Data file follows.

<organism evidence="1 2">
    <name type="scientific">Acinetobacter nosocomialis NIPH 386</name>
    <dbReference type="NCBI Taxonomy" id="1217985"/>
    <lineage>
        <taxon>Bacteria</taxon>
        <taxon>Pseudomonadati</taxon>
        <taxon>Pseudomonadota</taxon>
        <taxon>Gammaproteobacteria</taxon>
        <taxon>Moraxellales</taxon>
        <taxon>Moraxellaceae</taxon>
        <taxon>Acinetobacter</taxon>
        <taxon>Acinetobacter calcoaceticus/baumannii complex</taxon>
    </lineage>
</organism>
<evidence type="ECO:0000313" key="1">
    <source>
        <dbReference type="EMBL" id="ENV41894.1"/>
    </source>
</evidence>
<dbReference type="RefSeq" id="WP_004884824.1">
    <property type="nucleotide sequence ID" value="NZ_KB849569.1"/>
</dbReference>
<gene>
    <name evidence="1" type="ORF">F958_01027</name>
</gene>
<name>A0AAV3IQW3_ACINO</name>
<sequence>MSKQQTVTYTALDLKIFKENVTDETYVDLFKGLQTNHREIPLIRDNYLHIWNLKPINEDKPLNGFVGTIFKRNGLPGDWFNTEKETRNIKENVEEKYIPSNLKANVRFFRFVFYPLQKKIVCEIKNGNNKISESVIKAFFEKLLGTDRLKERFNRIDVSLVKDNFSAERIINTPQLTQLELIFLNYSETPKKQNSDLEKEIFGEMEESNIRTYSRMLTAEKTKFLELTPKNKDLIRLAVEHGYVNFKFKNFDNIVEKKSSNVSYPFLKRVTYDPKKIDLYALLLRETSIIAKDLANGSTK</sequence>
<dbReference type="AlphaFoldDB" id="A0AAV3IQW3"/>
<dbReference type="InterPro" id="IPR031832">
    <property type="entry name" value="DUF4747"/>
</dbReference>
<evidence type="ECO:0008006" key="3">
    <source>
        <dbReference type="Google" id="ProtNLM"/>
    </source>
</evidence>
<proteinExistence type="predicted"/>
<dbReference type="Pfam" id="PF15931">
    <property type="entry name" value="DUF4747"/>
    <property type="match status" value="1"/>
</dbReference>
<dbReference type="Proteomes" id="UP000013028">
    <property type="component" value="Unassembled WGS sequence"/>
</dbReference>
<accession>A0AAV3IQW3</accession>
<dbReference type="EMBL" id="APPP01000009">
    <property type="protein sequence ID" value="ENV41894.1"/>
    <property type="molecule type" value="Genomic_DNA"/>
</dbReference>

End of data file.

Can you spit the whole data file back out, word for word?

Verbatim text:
<organism evidence="1 2">
    <name type="scientific">Acinetobacter nosocomialis NIPH 386</name>
    <dbReference type="NCBI Taxonomy" id="1217985"/>
    <lineage>
        <taxon>Bacteria</taxon>
        <taxon>Pseudomonadati</taxon>
        <taxon>Pseudomonadota</taxon>
        <taxon>Gammaproteobacteria</taxon>
        <taxon>Moraxellales</taxon>
        <taxon>Moraxellaceae</taxon>
        <taxon>Acinetobacter</taxon>
        <taxon>Acinetobacter calcoaceticus/baumannii complex</taxon>
    </lineage>
</organism>
<evidence type="ECO:0000313" key="1">
    <source>
        <dbReference type="EMBL" id="ENV41894.1"/>
    </source>
</evidence>
<dbReference type="RefSeq" id="WP_004884824.1">
    <property type="nucleotide sequence ID" value="NZ_KB849569.1"/>
</dbReference>
<gene>
    <name evidence="1" type="ORF">F958_01027</name>
</gene>
<name>A0AAV3IQW3_ACINO</name>
<sequence>MSKQQTVTYTALDLKIFKENVTDETYVDLFKGLQTNHREIPLIRDNYLHIWNLKPINEDKPLNGFVGTIFKRNGLPGDWFNTEKETRNIKENVEEKYIPSNLKANVRFFRFVFYPLQKKIVCEIKNGNNKISESVIKAFFEKLLGTDRLKERFNRIDVSLVKDNFSAERIINTPQLTQLELIFLNYSETPKKQNSDLEKEIFGEMEESNIRTYSRMLTAEKTKFLELTPKNKDLIRLAVEHGYVNFKFKNFDNIVEKKSSNVSYPFLKRVTYDPKKIDLYALLLRETSIIAKDLANGSTK</sequence>
<dbReference type="AlphaFoldDB" id="A0AAV3IQW3"/>
<dbReference type="InterPro" id="IPR031832">
    <property type="entry name" value="DUF4747"/>
</dbReference>
<evidence type="ECO:0008006" key="3">
    <source>
        <dbReference type="Google" id="ProtNLM"/>
    </source>
</evidence>
<proteinExistence type="predicted"/>
<dbReference type="Pfam" id="PF15931">
    <property type="entry name" value="DUF4747"/>
    <property type="match status" value="1"/>
</dbReference>
<dbReference type="Proteomes" id="UP000013028">
    <property type="component" value="Unassembled WGS sequence"/>
</dbReference>
<accession>A0AAV3IQW3</accession>
<dbReference type="EMBL" id="APPP01000009">
    <property type="protein sequence ID" value="ENV41894.1"/>
    <property type="molecule type" value="Genomic_DNA"/>
</dbReference>